What was the first book?

12.18.12

The older I get the more I find myself waking up early and having this excess of time in the mornings before venturing to work…inevitably earlier than is really required. This morning downtime is a great time for me to let my mind wander as it often does and eventually my subconscious will spit out a random thought or question. This morning’s question as I sit at a coffee shop I was hit with the following question. What was the first book? Now to some this is a complicated question. The definition of a book differs greatly as you travel backwards on the timeline of human existence. Papyrus scrolls….stone tablets…cave paintings….so many different ways to document a story, thought or idea in hopes that future generations would retain and in some way gain from a story, belief system, or idea.

I turned to Google to try and satisfy my curiosity, and thought I can’t claim to have the perfect answer, i was able to educate myself to a certain degree by understanding important recorded texts and general time-lines. The documentation of several religious belief systems is obviously one of the first documented “books” or at least form of attempts to pass on an idea. I was rather confident such would be the case, however I did stumble across the Epic of Gilgamesh, which was a Sumerian epic poem. it would be a stretch to consider this the first “book” as we’re familiar with the term today, as it survives as a story composed on clay tablets dating to the 7th Century B.C. The form writing is called cuneiform which seems to be the earliest form of writing to be documented. These angled wedges were chiseled into varying patterns most often into tablets or surfaces of clay, rock, or stone.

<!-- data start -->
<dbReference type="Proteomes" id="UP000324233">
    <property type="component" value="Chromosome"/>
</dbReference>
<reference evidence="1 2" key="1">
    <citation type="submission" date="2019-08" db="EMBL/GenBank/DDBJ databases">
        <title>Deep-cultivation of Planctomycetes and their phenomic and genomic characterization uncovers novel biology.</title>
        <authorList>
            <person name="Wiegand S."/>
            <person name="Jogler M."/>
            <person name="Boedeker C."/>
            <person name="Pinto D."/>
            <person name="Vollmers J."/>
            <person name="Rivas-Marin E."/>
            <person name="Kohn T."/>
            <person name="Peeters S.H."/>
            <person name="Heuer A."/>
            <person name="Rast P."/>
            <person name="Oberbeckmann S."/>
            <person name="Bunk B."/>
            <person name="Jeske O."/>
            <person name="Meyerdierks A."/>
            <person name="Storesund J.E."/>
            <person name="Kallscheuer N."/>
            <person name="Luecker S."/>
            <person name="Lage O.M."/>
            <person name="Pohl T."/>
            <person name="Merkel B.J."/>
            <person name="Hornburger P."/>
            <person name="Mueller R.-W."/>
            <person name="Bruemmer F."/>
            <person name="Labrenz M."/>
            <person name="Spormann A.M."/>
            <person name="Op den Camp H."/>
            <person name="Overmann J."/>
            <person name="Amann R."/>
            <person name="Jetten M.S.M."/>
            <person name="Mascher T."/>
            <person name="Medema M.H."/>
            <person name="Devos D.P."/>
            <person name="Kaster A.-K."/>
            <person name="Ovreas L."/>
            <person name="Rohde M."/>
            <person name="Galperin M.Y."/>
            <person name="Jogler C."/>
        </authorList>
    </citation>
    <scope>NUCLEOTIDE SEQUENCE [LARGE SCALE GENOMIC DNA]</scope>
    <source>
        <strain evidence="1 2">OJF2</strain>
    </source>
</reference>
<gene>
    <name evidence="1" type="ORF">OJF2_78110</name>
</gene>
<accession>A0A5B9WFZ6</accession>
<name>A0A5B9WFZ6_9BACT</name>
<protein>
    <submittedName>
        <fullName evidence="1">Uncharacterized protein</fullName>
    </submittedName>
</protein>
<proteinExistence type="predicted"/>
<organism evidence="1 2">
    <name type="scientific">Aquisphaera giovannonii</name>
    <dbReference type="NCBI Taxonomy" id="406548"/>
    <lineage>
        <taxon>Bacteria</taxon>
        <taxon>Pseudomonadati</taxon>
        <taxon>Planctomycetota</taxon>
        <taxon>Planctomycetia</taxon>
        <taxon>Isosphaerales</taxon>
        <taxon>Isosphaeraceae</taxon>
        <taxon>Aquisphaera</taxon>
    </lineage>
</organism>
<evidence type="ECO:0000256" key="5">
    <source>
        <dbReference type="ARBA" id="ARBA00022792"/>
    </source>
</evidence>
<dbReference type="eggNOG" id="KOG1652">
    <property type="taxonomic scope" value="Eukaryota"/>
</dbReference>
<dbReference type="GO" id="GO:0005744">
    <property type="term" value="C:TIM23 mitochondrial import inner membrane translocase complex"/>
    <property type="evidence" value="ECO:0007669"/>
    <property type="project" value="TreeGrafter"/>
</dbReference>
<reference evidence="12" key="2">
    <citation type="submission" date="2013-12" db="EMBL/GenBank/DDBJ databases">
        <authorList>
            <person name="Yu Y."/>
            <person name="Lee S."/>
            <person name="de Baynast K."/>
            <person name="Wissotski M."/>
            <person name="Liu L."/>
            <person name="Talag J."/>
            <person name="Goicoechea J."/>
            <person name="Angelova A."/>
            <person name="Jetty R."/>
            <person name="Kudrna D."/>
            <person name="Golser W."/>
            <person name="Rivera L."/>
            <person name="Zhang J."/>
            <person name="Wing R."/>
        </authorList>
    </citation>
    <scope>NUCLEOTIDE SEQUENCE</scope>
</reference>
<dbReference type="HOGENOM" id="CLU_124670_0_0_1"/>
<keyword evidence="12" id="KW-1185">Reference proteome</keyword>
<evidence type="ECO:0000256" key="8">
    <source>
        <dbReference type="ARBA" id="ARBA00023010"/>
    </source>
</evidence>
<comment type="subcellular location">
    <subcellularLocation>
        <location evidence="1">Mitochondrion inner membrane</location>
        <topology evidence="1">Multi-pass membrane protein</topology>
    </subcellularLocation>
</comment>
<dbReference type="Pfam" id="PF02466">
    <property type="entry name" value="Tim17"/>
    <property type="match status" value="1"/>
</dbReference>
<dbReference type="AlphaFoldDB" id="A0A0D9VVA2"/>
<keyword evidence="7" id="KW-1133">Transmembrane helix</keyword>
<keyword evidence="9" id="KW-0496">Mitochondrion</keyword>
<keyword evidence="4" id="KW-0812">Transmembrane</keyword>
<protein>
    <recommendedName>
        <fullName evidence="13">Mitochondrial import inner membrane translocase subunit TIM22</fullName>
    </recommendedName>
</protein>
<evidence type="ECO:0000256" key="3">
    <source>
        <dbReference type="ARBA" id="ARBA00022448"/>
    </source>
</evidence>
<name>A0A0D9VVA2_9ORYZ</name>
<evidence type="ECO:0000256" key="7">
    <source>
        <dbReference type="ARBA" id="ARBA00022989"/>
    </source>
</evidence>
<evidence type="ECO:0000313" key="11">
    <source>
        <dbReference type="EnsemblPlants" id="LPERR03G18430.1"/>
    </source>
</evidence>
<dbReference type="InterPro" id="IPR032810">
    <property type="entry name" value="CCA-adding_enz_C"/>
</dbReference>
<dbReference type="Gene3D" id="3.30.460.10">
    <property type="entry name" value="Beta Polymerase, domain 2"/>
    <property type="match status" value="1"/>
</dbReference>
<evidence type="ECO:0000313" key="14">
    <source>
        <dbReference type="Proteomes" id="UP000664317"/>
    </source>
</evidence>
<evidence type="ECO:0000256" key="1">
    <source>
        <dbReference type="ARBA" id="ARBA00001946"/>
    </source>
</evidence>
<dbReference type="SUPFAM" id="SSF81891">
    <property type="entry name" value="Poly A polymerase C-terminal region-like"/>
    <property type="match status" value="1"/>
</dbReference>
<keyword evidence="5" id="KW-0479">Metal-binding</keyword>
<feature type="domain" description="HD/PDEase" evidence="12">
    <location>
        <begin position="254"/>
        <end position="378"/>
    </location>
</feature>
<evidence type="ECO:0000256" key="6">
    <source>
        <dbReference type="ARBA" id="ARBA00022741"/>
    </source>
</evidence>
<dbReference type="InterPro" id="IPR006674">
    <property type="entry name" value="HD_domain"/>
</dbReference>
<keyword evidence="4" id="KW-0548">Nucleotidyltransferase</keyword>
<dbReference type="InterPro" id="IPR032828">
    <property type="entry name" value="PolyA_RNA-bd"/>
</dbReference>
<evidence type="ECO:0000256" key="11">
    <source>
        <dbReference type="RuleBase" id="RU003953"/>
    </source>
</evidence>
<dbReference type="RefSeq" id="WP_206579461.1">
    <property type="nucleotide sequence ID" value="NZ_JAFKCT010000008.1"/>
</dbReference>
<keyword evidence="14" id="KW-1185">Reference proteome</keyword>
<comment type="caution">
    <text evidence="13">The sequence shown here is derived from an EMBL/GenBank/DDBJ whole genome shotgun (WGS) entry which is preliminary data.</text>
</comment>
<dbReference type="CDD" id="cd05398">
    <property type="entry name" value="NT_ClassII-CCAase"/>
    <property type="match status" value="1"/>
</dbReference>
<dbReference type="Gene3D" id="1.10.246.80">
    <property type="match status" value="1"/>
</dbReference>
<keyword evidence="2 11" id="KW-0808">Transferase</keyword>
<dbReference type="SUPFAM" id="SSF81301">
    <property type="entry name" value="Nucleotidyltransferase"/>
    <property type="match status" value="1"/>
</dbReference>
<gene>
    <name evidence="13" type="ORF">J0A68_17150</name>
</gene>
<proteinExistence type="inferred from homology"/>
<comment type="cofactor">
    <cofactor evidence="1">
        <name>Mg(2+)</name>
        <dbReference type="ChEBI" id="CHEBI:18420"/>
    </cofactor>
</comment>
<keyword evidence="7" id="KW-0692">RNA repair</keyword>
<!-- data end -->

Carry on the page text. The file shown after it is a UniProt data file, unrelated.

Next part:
I could try and give you the cliff notes version of the story, but Wikipedia already does that here

For those who prefer a more modern way of getting their book fix, don’t worry the original document exists alive and well today and is readily available in all languages. Who knows I might even check it out sometime.

The idea strikes me however that perhaps the name Gilgamesh might be a great name for the software/app platform that has yet to come into existence that successfully bridges traditional educational books into a platform suitable for the iPad or other Tablet computers on a universally embraced platform by publishers, educators, and technology companies. Seems like it would be a fitting to visit the past to help shape the future. At any rate I better get busy trademarking that. Speaking of first books, do you recall the first book you read that really made an impact on you? I’d love for you to hear about it in the comments below.